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Beyond the Coal Boom: Powder River Basin Residents Look to a Diversified Future

Alan Propp
Mar 6 2017

A coal train rumbles through central Gillette, Wyoming in February

A coal train rumbles through central Gillette, Wyoming in February.    Alan Propp, Bill Lane Center for the American West

By Alan Propp

In the heart of the Powder River Basin — the wellspring of more than 40 percent of the coal mined in the United States — nearly every coffee shop and restaurant displays a poster that reads: “Stay Strong, Gillette.” This exhortation to a coal town on the skids is underscored by the image of a haul truck, one of the massive machines with 13-foot wheels that rumble 24/7 through a dozen nearby mines.

Gillette is, both literally and figuratively, built upon coal and related industries. Full mile-and-a-half-long coal trains inch through highway overpasses, winding past billboards promoting coal machinery factories and parts-repair companies. Now, however, the trains are fewer and farther between, and their paths are dotted with signs reading “For sale” and “We’re moving!” Last March, miners’ worst fears came true when Peabody Energy and Arch Coal executives called workers in and, one by one, handed them envelopes with their weekly schedule — or a severance package.

Last March, Peabody Energy and Arch Coal laid off more than 500 miners on a day that has become known as “Black Thursday.”

The companies laid off more than 500 miners on March 31, 2016, a day that has become known as “Black Thursday.” The impact of subsequent bankruptcies of coal companies Arch, Peabody, and Alpha rippled through the community. By the end, Gillette — a town of around 32,00 people — had lost over 2,500 coal-related jobs, and no one knew when the bleeding would stop. The fear was palpable.

The nationwide decline of coal is testing the resilience of the Powder River Basin. Residents used to a thriving economy, a top-notch education system, and an excess of job opportunities are learning to live with less. They are wondering, too, if the economy of the area can be changed, so life is less of an economic roller coaster.

For some, the latest downturn is just part of the boom-and-bust life. For others, however, it represents a wake-up call that cannot be ignored if the character of the community is to persist. As Eric Trauger, a Gillette teacher, puts it: “Stay strong Gillette, sure; but also get smart, Gillette. We need to change.”

Coal is not the first mineral to buoy the fortunes of Gillette and Campbell County. For years, jobs and income poured in from cyclical oil plays. But the rise of cheap natural gas has meant a decline in oil and coal. The crash of both provides a sharp motivator for change. Toby Pierson, a miner at the Black Thunder mine, compares this newfound awareness to the new attitudes stemming from the change in Washington. “Now everybody’s sitting on the edge of their seats, wondering what’s going to happen next. Now we pay attention, because we’re not as safe as we used to be.” 

Tax and economic reform in Wyoming often starts in the bust phase of the economic cycle but grinds to a halt as soon as a resource boom occurs. Phil Christopherson, the chief executive of Energy Capital Economic Development (a Gillette-based organization that attempts to drive economic diversification) believes that during bust times the state needs to set the foundation for future stability.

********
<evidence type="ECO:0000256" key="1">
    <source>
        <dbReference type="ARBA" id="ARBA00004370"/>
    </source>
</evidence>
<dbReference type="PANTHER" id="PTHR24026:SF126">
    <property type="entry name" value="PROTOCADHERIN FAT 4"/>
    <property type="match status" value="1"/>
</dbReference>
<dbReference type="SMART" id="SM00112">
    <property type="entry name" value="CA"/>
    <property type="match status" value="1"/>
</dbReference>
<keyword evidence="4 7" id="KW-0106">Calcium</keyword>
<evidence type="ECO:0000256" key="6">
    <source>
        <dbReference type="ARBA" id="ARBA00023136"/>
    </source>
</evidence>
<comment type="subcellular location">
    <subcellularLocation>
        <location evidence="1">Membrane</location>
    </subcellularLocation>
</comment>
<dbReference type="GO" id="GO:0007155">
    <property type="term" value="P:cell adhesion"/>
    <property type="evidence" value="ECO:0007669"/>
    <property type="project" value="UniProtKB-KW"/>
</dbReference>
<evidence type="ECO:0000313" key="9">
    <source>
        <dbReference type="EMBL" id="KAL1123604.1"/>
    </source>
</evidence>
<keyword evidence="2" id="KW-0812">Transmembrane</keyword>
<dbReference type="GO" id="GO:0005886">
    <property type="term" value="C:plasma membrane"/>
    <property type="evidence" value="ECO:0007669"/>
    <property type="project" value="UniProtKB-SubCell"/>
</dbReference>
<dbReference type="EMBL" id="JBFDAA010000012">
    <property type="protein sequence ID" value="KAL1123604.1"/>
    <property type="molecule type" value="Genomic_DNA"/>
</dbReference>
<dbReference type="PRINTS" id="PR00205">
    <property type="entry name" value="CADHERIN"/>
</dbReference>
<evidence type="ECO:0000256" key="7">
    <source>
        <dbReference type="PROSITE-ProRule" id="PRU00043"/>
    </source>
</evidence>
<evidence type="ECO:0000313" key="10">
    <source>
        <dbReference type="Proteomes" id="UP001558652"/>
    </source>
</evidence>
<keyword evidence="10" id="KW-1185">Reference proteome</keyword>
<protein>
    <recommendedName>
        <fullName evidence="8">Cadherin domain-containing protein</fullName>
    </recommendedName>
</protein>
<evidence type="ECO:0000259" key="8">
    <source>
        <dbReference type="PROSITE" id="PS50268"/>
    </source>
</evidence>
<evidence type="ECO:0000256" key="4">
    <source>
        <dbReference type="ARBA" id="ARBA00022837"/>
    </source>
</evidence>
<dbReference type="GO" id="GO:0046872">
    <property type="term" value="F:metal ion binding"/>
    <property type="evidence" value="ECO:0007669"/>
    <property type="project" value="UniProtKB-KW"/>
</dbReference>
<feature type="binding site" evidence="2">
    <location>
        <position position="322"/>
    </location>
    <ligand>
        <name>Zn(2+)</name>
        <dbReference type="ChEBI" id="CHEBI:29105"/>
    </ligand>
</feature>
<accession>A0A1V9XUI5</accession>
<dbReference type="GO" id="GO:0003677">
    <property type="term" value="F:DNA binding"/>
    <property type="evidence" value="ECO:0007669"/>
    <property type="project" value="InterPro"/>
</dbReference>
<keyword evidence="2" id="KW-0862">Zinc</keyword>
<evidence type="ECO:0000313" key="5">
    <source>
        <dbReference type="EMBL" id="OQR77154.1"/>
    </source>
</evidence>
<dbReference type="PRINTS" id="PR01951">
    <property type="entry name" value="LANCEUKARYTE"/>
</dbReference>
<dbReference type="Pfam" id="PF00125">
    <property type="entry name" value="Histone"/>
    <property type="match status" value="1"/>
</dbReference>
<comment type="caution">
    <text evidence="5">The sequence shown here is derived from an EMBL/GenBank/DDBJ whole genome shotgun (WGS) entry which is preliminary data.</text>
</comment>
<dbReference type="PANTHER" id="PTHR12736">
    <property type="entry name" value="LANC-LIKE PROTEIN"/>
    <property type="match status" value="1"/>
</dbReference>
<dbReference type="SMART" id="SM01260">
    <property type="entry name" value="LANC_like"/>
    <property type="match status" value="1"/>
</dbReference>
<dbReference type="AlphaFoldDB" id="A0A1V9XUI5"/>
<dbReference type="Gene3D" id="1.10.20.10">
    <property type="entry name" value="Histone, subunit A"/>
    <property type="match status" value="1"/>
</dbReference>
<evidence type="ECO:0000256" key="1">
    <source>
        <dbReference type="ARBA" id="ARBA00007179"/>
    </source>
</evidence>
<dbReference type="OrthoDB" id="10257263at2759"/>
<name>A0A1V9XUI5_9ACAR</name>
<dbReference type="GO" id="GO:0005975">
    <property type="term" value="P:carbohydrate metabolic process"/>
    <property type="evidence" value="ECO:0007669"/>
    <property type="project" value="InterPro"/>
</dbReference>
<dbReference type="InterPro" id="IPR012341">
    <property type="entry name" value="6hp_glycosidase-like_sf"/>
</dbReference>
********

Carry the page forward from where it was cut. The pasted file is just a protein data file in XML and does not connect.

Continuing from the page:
The Workings of a Powerhouse in Peril

A haul truck ascends from the open pit at the Black Thunder Mine south of Gillette.

A haul truck ascends from the open pit at the Eagle Butte Mine north of Gillette.   Alan Propp, Bill Lane Center for the American West

The scale of coal mining in the Powder River Basin is nearly unfathomable. Huge haul trucks are dwarfed by draglines that remove up to 500,000 pounds of overburden (surface material blocking access the coal) at once and dump it in areas of the pit that have already been excavated. Massive explosions echo off the walls of the mines, loosening the overburden and coal and making it easier for shovels to gouge out the coal and load it on haul trucks. The coal, once crushed in a machine called a hopper, is loaded onto mile-and-a-half long trains that transport it to power plants that generate electricity for more than 38 states. Much of it goes just across the border in South Dakota, but some ends up as far as Arkansas and Georgia. In a nation until recently addicted to coal as its primary electricity-producing resource, the Powder River Basin’s 12 mines occupy a role of massive importance. 

A National Powerhouse: Wyoming’s Coal Country

Buffeted by low resource prices in recent years, Wyoming's coal industry is retrenching – laying off workers, then rehiring some of them as independent contractors without benefits or job security. It’s a steep decline for a longtime anchor of the economy of Campbell County in northeastern Wyoming. The countryside surrounding Gillette, Wyoming, is home to some of the largest coal mines in the United States, exporting low-sulfur coal to dozens of states. Below are some production figures for the coal industry just prior to the recent slowdown.